Beverly McIver’s first art gallery exhibition wasn’t exactly a glitzy affair.
“They had a hallway where they’d exhibit emerging artists,” the Duke art professor recalled with a smile recently. “It was on the way to the bathroom. But it was a good show.”
That was in 1998, when McIver was a young art professor at Arizona State University while also trying to get a foothold as a professional painter.
Decades later, and with thousands of paintings under her belt, McIver has come Full Circle – the apt name of a new retrospective shining a light on her career work. It opened earlier this year at that same Arizona museum – the Scottsdale Museum of Contemporary Art – and will move to the Southeastern Center for Contemporary Art in Winston-Salem in December, where it will run for four months. Its last stop, later in 2023, will be the Gibbes Museum of Art in Charleston, South Carolina.
A retrospective is a big deal. While regular exhibitions generally display an artist’s work on a particular theme or time period, a retrospective is a comprehensive examination of an entire body of work.
“Hardly any artist gets a retrospective, period,” said Paul Jaskot, chair of Duke’s department of Art, Art History and Visual Studies, where McIver has been a faculty member since 2014. “There are many artists that go their whole careers – famous artists – who never get a retrospective. An actual retrospective that comes out with a catalog, that shows your impact, and the impact of your life on art, that is rare.”
They’re rare in part because they require so much planning, coordination, money, time and goodwill. Someone has to organize it all – choose and find the paintings to display, convince museums or private owners to loan them to the project, and then actually curate it.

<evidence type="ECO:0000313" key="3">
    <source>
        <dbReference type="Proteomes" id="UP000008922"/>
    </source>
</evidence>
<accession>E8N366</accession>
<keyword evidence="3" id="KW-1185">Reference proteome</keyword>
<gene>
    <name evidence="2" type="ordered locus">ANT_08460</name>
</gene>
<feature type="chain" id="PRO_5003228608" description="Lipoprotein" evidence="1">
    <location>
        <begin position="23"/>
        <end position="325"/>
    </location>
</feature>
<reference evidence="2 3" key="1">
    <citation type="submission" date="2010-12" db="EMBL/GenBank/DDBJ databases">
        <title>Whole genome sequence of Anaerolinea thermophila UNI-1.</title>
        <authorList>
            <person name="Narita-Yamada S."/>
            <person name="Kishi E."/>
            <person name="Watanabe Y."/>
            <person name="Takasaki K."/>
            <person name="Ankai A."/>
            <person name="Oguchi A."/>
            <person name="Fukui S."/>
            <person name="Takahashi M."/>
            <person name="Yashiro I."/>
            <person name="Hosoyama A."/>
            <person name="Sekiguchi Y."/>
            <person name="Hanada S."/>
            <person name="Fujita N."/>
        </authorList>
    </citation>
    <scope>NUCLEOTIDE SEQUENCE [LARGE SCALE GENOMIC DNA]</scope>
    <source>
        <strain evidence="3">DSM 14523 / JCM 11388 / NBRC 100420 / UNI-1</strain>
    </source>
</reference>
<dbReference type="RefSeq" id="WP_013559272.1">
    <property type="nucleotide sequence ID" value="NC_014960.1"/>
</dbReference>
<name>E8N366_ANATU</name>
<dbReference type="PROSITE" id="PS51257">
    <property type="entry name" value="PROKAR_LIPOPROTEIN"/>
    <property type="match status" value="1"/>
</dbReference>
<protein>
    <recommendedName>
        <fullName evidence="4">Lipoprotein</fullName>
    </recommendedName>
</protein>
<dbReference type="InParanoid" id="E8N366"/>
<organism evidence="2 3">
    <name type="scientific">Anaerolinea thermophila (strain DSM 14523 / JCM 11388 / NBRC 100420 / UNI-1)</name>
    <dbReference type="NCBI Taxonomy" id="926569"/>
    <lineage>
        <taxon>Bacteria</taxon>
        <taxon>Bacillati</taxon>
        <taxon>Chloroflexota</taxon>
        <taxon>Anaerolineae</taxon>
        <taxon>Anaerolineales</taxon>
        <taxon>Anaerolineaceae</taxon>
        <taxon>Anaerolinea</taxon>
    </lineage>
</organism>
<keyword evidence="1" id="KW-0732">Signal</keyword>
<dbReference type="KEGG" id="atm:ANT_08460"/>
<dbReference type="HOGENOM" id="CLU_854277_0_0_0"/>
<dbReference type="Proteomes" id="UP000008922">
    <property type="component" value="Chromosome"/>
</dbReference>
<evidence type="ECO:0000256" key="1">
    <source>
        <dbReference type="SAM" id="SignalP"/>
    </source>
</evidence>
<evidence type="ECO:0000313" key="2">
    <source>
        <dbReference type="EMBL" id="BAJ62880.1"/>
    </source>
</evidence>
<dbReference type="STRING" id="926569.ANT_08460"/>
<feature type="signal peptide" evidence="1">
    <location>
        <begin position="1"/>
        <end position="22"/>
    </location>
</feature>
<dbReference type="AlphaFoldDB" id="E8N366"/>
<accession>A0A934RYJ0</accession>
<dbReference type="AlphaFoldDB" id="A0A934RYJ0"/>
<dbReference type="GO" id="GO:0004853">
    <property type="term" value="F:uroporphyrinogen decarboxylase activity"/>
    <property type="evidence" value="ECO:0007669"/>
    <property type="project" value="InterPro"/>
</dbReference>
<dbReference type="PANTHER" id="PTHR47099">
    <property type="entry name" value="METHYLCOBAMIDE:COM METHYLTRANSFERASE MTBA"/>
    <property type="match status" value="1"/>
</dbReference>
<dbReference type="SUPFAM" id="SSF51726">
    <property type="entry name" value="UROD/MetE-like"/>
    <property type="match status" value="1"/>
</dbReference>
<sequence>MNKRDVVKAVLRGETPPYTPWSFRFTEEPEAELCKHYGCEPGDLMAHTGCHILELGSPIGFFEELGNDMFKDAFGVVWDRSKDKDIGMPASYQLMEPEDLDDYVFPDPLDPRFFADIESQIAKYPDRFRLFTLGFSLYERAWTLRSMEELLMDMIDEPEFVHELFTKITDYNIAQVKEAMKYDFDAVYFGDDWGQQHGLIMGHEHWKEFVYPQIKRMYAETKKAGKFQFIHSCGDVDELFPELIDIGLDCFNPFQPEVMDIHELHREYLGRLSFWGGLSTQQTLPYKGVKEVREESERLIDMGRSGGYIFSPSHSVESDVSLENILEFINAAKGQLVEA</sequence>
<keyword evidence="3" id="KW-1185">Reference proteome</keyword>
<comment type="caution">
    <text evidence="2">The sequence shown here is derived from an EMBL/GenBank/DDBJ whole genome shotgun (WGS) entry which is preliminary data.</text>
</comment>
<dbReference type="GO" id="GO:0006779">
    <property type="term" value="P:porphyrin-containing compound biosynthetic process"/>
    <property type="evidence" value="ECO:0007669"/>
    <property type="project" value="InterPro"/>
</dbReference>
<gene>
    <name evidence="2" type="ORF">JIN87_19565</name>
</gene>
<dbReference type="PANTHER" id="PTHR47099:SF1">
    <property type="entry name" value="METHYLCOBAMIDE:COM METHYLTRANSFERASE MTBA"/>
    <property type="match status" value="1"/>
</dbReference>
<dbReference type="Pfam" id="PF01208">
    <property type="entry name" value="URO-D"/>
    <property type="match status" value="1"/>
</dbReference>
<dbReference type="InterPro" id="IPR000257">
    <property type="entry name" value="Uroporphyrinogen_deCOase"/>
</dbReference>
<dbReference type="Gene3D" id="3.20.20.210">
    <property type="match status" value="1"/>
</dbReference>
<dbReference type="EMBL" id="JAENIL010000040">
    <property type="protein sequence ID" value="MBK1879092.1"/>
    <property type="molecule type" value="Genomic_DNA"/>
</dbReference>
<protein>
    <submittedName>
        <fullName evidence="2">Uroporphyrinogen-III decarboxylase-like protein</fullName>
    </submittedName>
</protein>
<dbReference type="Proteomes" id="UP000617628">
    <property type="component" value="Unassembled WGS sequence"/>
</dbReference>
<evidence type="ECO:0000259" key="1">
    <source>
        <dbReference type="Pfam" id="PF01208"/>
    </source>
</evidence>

But Kim Boganey figured it was worth it. Boganey was, until recently, the director of public art for the city of Scottsdale, but three decades ago she, like McIver, was an up-and-comer in the Arizona art world. The two connected when McIver had that first exhibition, and they’ve been close friends since.
In 2018, Boganey reached out to the museum in Scottsdale, proposing a retrospective and volunteering to lead it. The museum quickly agreed.
In 2011, McIver was spotlighted in an HBO film “Raising Renee” which examined her promise to her now-deceased mother to care for her intellectually and developmentally disabled older sister, Renee.
She did so, though Renee eventually was able to move into independent housing. McIver’s next project will honor her sister while providing for artists: It will be called “Renny’s Place,” – McIver’s nickname for her sister – and will be an artist-in-residence program housed on McIver’s property in Chapel Hill.